3 Must Read Books for Every Professional


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You’re busy – I get it – we all are, but that shouldn’t be an excuse for you not to pick up a new book every so often. Reading can be time consuming, but consider this, reading is essential for brain strength. By simply reading a book 15 – 30 minutes a day your vocabulary will increase, your communication skills will sharpen, your memory will be stronger, you’ll be more analytical and your ability to focus will grow. So you want to be more successful? Pick up these three books and start reading, your professional future is depending on it.

1. How To Win Friends and Influence People, Dale Carnegie

This book is a self developmental classic. Written in 1936, the book has sold over 15 million copies worldwide. It has been translated in several different languages. What makes this book such a hit, even after nearly 70 years? It’s the timelessness and applicability of the tips that make this book a must read. Professionally and personally the tools in this book, when acted upon, will make you a better person all around.

2. Made to Stick, Chip & Dan Heath

Have you ever wondered what makes some information memorable and some go in one ear and out the other? Well this book examines this phenomenon and ellaborates on Malcolm Gladwell’s principles and theories in The Tipping Point. This book will help you to create presentations, pitch ideas or even write better stories that will make an impact on your target audience and won’t be easily forgotten.

3. Think and Grow Rich, Napoleon Hill

Although the title refers to making more money, the author claims that the book will help the reader gain more success in any aspect of life that these principles are applied to. In fact, it is said that Ken Norton’s upset of Muhammed Ali was credited to the philosophies that lie within this book. It’s a timeless book written in 1937, that is ranked up with others like How to Win Friends and Influence People. This book shouldn’t be missed, do your self a favor and pick it up today.

There you have it, three fantastic books that will increase your success and make you a stronger version of yourself. But don’t take my word for it, pick up your own copy and start applying your new knowledge to your new life.


Crisis Communication Strategies

Credit: Flickr, Eugene Zemlyanskiy

Let’s go back in time a few years, remember the days of that big Domino’s Pizza crisis? Yeah, the one where those two weirdo employees at a Domino’s joint tampered with the food and were caught because they thought posting their shenanigans on YouTube was a great idea? Well that was terrible for Domino’s, but it’s an awesome learning experience for us!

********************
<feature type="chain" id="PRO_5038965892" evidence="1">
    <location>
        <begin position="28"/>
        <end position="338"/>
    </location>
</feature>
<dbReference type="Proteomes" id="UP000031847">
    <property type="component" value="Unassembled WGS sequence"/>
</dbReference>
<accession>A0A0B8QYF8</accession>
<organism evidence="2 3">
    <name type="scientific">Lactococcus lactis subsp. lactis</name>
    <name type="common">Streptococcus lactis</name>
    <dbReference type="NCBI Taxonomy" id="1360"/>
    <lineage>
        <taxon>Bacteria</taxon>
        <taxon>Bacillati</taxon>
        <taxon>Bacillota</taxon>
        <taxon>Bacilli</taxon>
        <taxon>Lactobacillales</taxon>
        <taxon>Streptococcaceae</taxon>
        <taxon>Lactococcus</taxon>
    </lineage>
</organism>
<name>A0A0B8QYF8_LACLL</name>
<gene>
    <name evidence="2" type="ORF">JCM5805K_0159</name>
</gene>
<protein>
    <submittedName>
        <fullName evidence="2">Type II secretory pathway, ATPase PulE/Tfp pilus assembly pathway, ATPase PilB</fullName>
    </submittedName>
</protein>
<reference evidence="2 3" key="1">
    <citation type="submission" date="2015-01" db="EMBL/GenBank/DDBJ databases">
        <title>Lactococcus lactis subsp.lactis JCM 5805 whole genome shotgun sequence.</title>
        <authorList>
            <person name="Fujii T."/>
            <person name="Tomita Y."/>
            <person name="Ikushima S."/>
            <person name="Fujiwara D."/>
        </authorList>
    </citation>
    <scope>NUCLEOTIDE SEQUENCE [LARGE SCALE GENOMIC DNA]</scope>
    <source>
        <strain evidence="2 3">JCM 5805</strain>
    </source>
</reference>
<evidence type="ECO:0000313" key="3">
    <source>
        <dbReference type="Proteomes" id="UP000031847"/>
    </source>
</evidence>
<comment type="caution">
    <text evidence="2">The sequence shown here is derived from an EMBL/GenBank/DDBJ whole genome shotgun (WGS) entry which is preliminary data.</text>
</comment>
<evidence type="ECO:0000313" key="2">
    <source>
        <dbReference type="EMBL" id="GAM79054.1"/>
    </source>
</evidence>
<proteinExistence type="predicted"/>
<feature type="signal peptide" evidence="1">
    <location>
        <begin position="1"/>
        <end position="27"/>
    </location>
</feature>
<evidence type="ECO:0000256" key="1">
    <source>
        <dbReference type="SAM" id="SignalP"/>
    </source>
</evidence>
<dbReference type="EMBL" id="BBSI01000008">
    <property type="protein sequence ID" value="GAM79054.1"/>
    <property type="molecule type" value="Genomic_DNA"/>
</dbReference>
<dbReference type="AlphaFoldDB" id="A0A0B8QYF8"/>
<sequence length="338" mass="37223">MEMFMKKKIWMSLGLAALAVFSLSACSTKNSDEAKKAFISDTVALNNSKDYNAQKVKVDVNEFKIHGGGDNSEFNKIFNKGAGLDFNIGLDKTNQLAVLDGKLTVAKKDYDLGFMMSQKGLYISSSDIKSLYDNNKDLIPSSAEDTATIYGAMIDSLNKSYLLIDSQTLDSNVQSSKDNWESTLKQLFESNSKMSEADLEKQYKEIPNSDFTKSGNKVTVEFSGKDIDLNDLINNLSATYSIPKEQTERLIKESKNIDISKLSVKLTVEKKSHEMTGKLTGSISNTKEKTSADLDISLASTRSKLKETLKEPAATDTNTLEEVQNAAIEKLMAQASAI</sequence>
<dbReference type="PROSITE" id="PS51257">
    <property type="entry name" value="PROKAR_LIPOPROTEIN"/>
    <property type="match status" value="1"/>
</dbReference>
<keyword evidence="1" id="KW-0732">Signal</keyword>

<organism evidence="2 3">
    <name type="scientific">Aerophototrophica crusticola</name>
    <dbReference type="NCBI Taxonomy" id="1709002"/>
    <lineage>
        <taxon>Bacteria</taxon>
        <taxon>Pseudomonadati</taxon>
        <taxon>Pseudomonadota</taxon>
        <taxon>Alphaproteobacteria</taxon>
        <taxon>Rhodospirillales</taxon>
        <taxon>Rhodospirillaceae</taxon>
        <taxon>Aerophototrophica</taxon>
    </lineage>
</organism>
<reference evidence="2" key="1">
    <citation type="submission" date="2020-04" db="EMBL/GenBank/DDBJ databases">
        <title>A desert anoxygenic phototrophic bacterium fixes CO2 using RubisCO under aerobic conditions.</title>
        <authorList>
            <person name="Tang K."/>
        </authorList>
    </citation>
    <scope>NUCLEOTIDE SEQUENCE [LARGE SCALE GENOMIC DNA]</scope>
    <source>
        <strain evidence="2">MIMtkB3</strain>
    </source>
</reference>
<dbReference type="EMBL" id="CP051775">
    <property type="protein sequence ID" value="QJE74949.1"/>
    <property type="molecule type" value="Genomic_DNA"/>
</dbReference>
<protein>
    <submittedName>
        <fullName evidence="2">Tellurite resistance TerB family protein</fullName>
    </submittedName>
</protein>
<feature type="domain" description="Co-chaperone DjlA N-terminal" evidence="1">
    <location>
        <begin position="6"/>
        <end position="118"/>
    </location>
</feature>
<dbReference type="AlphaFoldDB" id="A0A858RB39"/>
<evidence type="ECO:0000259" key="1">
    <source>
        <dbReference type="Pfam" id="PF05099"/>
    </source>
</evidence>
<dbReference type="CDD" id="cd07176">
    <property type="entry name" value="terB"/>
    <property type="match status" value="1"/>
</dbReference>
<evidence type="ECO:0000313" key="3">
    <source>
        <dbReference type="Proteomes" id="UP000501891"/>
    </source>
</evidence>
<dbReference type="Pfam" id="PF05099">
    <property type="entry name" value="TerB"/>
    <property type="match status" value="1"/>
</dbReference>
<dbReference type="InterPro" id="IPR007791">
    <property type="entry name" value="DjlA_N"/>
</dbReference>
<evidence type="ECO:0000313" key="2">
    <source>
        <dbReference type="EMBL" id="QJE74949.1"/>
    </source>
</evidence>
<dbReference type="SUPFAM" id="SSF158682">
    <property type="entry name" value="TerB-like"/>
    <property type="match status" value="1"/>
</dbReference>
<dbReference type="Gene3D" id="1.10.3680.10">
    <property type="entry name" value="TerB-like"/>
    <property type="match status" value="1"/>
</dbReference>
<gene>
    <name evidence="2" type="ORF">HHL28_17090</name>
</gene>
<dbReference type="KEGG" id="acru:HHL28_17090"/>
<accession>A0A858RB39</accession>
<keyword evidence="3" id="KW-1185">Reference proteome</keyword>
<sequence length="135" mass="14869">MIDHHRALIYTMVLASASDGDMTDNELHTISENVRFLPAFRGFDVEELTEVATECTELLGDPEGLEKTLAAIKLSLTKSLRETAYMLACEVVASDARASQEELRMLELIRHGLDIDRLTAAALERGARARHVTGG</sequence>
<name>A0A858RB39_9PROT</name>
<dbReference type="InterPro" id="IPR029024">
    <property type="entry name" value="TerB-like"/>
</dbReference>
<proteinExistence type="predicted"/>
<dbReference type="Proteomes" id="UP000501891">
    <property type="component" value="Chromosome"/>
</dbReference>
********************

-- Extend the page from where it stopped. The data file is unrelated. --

In today’s world, a crisis can happen overnight, and often times even quicker due to social media and online communication. When something goes wrong, it isn’t kept a secret for long. According to Marc Schiller, the worst thing about the speed at which crises can travel is that in “times of crisis, while corporate communication executives are preparing manicured statements, customers are [simultaneously] blogging, e-mailing and posting photos out of rage and desperation because the very people who should be listening to them aren’t”.

So what do we do as PR professionals? Just give up? Fortunately, there are ways to take crisis situations into our own hands and lead ourselves and our organizations out of them.

  1. Timeliness: With social media and the internet at our disposal, there is no reason that we shouldn’t communicate to our key publics quickly. How quickly? ASAP, acknowledge the crisis – assuming it’s grown into a big issue already – and inform your key publics of what you are doing now in order to solve the problem and how and when things should be taken care of.
  2. Honesty: Assuming that you’re working with a large organization or someone of high importance, than the best thing to do in order to steer yourself out of a crisis is to be honest. Don’t try to hide anything from your publics, if questions are being asked answer them to your best ability, meaning don’t give away information that will condemn you or make your situation worse. Never lie, never BS because people can read through it easily. Stay transparent, be available, communicate consistently and things will go much smoother.
  3. Be prepared: The funny thing with many organizations in particular is that often times they think that nothing will ever go wrong. Well that’s just plain dumb. As PR professionals we understand that whatever can happen, will happen, so it’s important to plan ahead.
  • Identify your target audience. Whether it be college students or stay at home moms, know who your key public is and more importantly, know what the most efficient way to communicate to them. Utilize these means of communication in oder to timely and honestly talk things out with your main audience.
  • Have a crisis team. If you’re able, delegate a team of seasoned individuals who can get together quickly during a crisis and smooth things over.
  • Develop holding statements and prepare key messages. Before a crisis happens, it’s a wise decision to have pre-planned holding statements that can be used instantly, without a second thought, the moment a crisis comes your way. Generate a few holding statements that fit various situations: one for a crisis in which individuals are hurt, statements that speak on behalf of health or safety issues, etc. Having these prepared before a major crisis can be the difference between a major headache and a stress-free experience.

The most important thing about crisis communication is reminding yourself that it isn’t if something will happen, it’s when. Being prepared ahead of time will make crisis communication much more effective.

Picture It: Visualization of Data